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9 book set around San Francisco from the TechCrunch+ crew

9 book set around San Francisco from the TechCrunch+ crew


I love to read books located in cities I am about to visit. But when it comes to San Francisco and the Bay Area, I was really impressed with the wealth of choices available.

My colleague Walter Thompson confirmed this:

“I’ve lived in San Francisco for most of my adult life, and while I don’t have supporting data, I believe this city is overrepresented in literature: the number of songs, novels, TV shows and films set here simply staggers the imagination.”

I picked up one as I started preparing for my week in San Francisco for Disrupt, and figured my colleagues had their own recs to share. Below is a list of books we love and that we hope you’ll enjoy, too.

Although we managed to select two books by the same author, our picks are very diverse, from historical novels and nonfiction to sci-fi. But they all have one thing in common: They have some connection to San Francisco and the Bay Area. That’s a great common thread: As Walter noted, San Francisco is in a constant state of reinvention.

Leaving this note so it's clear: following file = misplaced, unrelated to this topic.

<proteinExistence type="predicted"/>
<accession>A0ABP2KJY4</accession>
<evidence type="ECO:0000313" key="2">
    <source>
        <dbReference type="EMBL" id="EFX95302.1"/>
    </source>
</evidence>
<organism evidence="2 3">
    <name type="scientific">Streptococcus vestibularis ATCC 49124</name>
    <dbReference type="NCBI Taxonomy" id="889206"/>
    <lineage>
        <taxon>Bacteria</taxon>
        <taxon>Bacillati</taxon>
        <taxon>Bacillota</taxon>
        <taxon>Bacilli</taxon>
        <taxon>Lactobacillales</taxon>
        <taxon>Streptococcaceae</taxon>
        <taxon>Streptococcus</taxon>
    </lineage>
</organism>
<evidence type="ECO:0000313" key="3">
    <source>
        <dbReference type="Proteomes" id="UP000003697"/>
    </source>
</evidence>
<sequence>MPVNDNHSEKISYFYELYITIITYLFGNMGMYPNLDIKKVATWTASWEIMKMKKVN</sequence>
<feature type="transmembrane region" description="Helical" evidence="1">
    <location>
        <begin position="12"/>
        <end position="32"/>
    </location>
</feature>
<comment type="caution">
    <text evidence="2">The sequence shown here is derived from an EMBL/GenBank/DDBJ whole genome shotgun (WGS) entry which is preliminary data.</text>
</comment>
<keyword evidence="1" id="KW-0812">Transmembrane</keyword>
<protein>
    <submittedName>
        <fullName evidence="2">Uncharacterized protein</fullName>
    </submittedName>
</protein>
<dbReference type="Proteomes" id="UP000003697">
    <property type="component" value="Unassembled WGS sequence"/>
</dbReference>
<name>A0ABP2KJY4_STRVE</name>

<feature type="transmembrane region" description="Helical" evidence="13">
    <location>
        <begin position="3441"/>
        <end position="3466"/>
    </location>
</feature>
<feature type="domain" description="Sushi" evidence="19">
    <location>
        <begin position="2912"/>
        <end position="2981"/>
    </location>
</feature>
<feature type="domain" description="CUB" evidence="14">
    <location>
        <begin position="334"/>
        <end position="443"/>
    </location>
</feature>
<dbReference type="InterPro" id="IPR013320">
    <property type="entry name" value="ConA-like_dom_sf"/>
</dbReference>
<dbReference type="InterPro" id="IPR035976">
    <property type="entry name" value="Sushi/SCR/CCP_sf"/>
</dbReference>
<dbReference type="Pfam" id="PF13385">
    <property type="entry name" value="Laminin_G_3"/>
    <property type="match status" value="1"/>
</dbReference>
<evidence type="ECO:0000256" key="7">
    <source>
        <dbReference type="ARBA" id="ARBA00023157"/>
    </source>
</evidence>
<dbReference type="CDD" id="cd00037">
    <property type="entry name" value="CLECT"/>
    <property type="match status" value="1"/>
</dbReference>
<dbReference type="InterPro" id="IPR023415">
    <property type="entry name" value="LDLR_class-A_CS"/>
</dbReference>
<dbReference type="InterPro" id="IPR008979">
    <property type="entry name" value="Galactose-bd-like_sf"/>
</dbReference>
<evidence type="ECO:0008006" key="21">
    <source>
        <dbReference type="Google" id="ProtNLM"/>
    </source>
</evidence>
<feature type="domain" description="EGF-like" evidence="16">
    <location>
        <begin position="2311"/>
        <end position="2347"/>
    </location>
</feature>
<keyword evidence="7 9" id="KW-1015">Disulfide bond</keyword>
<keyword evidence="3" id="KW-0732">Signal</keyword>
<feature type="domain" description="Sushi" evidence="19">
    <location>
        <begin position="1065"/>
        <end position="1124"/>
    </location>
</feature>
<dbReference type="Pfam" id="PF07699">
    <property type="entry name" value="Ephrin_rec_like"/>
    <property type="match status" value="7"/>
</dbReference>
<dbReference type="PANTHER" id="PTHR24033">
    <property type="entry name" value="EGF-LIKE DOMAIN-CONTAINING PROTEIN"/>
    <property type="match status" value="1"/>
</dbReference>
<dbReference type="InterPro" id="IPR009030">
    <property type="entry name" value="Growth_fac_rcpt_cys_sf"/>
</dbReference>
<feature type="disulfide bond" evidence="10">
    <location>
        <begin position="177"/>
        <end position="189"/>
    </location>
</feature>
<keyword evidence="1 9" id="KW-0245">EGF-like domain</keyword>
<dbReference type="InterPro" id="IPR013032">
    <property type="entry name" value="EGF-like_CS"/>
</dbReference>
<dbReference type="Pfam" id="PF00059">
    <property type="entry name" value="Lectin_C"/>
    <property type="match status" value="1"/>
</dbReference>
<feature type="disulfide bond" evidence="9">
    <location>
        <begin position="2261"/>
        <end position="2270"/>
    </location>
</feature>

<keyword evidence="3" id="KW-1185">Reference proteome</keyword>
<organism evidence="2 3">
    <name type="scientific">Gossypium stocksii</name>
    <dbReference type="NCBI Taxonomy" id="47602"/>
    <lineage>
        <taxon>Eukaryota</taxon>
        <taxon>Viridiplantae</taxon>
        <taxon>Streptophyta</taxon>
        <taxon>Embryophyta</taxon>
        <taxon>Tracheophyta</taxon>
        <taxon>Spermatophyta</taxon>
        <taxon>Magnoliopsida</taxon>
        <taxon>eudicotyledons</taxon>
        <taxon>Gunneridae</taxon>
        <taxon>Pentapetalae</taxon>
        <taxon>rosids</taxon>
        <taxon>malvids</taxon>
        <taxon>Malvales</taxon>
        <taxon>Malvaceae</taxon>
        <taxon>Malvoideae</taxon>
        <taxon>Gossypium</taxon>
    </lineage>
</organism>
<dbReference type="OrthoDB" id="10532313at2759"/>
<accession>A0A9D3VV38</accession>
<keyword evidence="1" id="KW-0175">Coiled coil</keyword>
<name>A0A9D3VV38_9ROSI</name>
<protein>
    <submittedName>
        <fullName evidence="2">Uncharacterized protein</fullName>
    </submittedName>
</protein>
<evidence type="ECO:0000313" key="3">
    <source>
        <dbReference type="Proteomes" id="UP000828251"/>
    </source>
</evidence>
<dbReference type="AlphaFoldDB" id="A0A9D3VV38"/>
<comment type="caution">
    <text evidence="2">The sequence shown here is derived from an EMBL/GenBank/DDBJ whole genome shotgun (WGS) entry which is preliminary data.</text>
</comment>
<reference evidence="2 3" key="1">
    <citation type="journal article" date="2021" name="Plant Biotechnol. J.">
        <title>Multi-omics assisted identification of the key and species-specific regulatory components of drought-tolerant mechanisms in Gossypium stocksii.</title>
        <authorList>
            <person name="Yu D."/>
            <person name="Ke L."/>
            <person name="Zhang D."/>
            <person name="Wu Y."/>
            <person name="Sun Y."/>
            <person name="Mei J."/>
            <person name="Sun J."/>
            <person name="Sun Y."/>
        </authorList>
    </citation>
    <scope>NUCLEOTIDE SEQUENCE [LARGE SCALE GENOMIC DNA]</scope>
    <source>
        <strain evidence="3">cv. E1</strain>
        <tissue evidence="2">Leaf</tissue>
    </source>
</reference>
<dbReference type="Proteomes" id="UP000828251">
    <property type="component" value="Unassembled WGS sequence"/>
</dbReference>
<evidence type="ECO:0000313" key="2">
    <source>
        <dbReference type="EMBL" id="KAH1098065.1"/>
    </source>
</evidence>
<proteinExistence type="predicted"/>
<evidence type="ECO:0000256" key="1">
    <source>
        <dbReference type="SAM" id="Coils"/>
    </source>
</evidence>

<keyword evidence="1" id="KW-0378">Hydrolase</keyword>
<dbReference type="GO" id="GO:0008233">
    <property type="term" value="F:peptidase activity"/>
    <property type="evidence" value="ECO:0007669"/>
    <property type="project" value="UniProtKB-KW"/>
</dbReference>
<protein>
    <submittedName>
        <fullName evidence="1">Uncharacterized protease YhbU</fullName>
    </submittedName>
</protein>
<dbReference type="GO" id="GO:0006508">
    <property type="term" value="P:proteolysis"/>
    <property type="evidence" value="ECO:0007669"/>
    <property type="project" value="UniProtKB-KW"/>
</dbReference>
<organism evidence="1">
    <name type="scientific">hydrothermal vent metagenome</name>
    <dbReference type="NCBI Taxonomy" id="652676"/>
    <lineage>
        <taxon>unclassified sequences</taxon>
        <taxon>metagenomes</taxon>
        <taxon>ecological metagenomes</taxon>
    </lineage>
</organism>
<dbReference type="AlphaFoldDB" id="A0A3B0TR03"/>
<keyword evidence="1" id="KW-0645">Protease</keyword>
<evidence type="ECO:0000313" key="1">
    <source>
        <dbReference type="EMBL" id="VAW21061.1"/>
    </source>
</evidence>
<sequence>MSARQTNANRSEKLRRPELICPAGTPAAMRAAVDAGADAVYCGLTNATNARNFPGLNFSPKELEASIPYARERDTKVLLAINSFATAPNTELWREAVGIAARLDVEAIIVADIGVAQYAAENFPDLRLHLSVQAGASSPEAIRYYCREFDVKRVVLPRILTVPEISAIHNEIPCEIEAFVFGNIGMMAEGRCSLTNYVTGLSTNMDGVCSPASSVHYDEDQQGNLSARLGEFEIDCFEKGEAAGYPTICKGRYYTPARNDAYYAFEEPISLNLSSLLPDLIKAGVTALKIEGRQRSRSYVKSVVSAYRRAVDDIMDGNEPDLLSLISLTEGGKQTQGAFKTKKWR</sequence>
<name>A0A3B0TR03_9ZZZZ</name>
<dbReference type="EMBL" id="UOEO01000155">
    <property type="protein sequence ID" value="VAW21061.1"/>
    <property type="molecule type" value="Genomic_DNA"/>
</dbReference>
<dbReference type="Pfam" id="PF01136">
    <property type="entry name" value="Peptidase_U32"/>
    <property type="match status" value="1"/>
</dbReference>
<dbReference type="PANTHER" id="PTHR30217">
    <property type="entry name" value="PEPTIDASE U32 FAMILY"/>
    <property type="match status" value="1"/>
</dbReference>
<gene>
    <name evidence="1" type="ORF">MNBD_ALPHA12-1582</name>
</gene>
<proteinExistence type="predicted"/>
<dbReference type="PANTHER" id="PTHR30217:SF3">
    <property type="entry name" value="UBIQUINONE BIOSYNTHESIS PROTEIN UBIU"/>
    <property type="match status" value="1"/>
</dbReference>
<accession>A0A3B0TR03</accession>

Book recommendation: “Tales of the City,” by Armistead Maupin

Who picked it: Karyne Levy, managing editor TC+

What started as regular installments in the San Francisco Chronicle turned into a cultural phenomenon, spanning nine books and three decades. It follows the lives and loves of a group of unforgettable characters who live at 28 Barbary Lane, under the watchful eye — and genuine warmth — of their loving landlord, Anna Madrigal. And a note for those curious: That address doesn’t exist, but the area it’s based on is known as Russian Hill (Macondray Lane, to be exact)!

Maupin does a tremendous job capturing the city and its vibes from the late 1970s through the mid-2000s, using storylines that include true events (Jim Jones, the AIDS epidemic) and a cast of characters you’ll love immediately. In fact, I’m going to reread my collection starting tonight!

Book recommendation: “1906: A Novel,” by James Dalessandro

Who picked it: Walter Thompson, editorial manager, head of guest contributor program



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